Friday, June 10, 2011

40 for 40 – Part 1 of 2

by Joe Ryan

In 2010 ESPN turned 30 years old. Instead of having a surprise party or barhopping like they were 21, the actually did something worthwhile. The funded/helped produce/aired 30 documentaries chronicling some of sport’s untold but fascinating stories. The films are very well done and ESPN allowed the filmmakers to run with their own ideas. They’ve told stories that have shaped sports and how sports has shaped our society. For once, the worldwide leader did something that wasn’t shallow or self serving, and it was nice. My personal favorite was The Two Escobars; a film detailing the relationship between the world’s biggest drug lord and the Columbian National Soccer Team.

We can only hope that ESPN will do it again in 2020 and allow ten more stories to be told. Here’s what I’d like to see documented for the next go round. Obviously, the next decade will shape how we view each of these stories, but I see these five as candidates for 40 for 40.

Close to the Vest – The Build Up of Jim Tressel, the Tear Down of OSU football. Tressel was so beloved in Ohio, but he thought the ends justified the means. The film could delve into whether or not Terrelle Pryor was wrong or the system was wrong. How could Tressel ignore that many infractions for that long? Start by talking about Woody Hayes’ fall from grace. Flash back to Tressel’s trouble at Youngstown State. Dominance over Michigan and the recruitment of Pryor. Basically, turn the SI article into a movie.
Now, if OSU doesn’t miss a beat and continue to make BCS games, maybe this film doesn’t get made.

Bolt of Lightning
– The World’s Fastest Man. I think Usain Bolt’s accomplishments will really come into perspective in the next decade. This guy was making the 7 other Olympians look slow, really slow. He was/is so fun to watch. What does sprinting mean to Jamaica? Accusations of doping, pushing the limits of what is humanly possible. I hope this film is made regardless if he’s still the record holder in 2020.

Pound for Pound – The Manny Pacquiao Story. Now, I don’t think Manny will be too far removed from our memories in 2020. He’ll probably be the president of the Filipinas by then. He has world championships in eight weight divisions, eight! He transcends language and culture. He’s easy to root for. He almost made people care about boxing. Did MMA’s skyrocketing popularity hurt his legacy? Does he care? Imagine if he was a heavyweight.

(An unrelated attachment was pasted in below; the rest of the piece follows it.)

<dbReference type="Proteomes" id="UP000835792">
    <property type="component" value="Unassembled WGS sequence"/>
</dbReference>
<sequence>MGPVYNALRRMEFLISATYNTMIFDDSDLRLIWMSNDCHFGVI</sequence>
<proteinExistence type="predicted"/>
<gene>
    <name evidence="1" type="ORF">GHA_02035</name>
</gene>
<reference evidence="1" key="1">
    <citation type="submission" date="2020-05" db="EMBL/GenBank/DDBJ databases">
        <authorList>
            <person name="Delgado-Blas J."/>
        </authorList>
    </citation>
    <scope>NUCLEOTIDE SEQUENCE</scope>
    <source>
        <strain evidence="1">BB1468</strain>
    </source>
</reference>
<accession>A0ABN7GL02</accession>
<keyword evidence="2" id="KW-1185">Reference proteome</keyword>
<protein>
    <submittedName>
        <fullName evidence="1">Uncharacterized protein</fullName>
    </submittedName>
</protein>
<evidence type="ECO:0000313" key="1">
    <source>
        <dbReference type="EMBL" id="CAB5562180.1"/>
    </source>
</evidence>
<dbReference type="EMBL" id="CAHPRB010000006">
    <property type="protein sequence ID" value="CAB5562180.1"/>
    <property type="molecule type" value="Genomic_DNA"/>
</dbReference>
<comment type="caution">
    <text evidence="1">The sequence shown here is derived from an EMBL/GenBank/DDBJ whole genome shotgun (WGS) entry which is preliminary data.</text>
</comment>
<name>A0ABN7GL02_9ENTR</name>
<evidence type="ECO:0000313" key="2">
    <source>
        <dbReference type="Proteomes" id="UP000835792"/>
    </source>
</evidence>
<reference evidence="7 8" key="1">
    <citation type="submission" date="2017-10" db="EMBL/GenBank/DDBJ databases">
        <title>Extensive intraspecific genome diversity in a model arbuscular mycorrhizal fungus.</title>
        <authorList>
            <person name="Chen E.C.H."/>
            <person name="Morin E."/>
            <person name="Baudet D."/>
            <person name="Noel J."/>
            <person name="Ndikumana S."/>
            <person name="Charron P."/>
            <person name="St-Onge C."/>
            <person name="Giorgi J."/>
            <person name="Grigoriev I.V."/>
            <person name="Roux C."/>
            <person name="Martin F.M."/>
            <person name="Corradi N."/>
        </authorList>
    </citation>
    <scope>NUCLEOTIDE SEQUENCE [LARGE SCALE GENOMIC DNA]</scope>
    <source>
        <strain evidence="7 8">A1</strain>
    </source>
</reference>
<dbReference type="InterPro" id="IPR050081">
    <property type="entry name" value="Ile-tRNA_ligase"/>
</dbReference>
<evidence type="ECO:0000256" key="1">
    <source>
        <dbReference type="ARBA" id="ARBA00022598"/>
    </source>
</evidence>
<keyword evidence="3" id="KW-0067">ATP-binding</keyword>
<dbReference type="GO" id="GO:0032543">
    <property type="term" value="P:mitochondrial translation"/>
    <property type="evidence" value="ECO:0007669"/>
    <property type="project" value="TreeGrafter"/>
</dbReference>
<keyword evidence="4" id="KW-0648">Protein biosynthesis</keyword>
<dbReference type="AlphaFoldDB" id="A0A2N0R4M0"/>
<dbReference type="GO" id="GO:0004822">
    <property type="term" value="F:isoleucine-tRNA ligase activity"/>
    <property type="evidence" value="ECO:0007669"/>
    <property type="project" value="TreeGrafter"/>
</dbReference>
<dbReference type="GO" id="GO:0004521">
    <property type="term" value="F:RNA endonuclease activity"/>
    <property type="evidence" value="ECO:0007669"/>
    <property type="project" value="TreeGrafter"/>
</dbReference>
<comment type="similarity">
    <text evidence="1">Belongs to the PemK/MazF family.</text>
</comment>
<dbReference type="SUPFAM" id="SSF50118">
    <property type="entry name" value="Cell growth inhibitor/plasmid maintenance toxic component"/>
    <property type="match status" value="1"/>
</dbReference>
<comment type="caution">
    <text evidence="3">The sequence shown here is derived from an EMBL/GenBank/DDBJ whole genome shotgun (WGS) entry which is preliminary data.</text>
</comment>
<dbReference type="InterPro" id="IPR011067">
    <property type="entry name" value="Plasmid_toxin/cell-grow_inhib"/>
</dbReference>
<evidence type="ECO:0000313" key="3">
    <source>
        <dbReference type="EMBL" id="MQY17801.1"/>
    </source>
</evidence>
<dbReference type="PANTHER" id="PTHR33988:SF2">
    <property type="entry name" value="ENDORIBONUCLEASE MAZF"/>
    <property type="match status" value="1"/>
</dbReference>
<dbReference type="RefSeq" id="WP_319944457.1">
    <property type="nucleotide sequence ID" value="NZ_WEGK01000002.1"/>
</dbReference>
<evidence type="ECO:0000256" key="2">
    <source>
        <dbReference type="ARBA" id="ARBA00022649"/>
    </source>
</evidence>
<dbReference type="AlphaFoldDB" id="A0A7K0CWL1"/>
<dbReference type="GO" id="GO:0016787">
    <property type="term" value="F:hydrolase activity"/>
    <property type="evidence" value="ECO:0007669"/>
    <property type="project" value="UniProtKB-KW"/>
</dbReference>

Big Bats, Blind Eyes – Sammy and Mark Save Baseball. 1999 was the year. MLB was still suffering from a 1994 strike that cancelled much of the 1994 season, including the playoffs. Fans were bitter. But then the magical summer of 1999 where Sammy Sosa and Mark McGwire both chased the single season homerun record of 61. It lead Sportscenter just about every night. Who’s leading? McGwire hit two! Cubs and Cardinals games were the toughest ticket in the league. But then, the fall out. Accusation of steroid use. Did Bud Selig or anyone else really think they weren’t juicing? Why do we love homeruns so much? Weren’t the pitchers juicing too? Baseball promoted the shit out of these two, but then came down on them when people finally started asking, why is his head so huge? He’s how old? And hit 15 more homeruns than he ever has before?? The homeruns are gone, but the fans are back.

Seattle’s Sound – The Franchise that Raised the Bar for Soccer in America. The Sounders are average 36,000 fans per game when the league average is around 17,000. Not only are the fans there, but they marched in together, and sang in unison for 100 minutes. But how did they get there? The Sonics were taken and the city needed to support another team. How perfect was the fit between soccer-as-a-counterculture (in America) and Seattle’s residents? The management cares; their stadium was designed with a soccer pitch in mind. Other MLS franchises will have to live up to the Sounders the next decade. How far has the league come in 25 years?

That’s all for now. I’ll be back with 5 more sometime next week. Cheers.


  1. They all sound good to me. I wish they did the rise and fall of the WCW because of the NWO. Sure, pro wrestling isn't a real sport, but it's crazy how they destroyed WWF after McMahon had dominated for 20 years. But then they lost it just as quickly.

  2. Great idea Joe. I don't want to spoil next week's, but I think the number one sports story in the past twelve months has been the rise and fall of Tiger. Time will tell if he can regain his top position, but I can't think of anyone that was so highly ranked in any sport that took a hit like he did. He seemed invincible and it all came crashing down on him.

  3. Jeff, I think the WCW (NWO) story would be awesome. Especially if Vince sits down and awswers some questions on camera. We all know it's scripted, but it's still interesting to see the popularity come and go.

    Greg, I did have Tiger in my next five. These weren't intended to be 10-6...I didn't have them ranked in my head.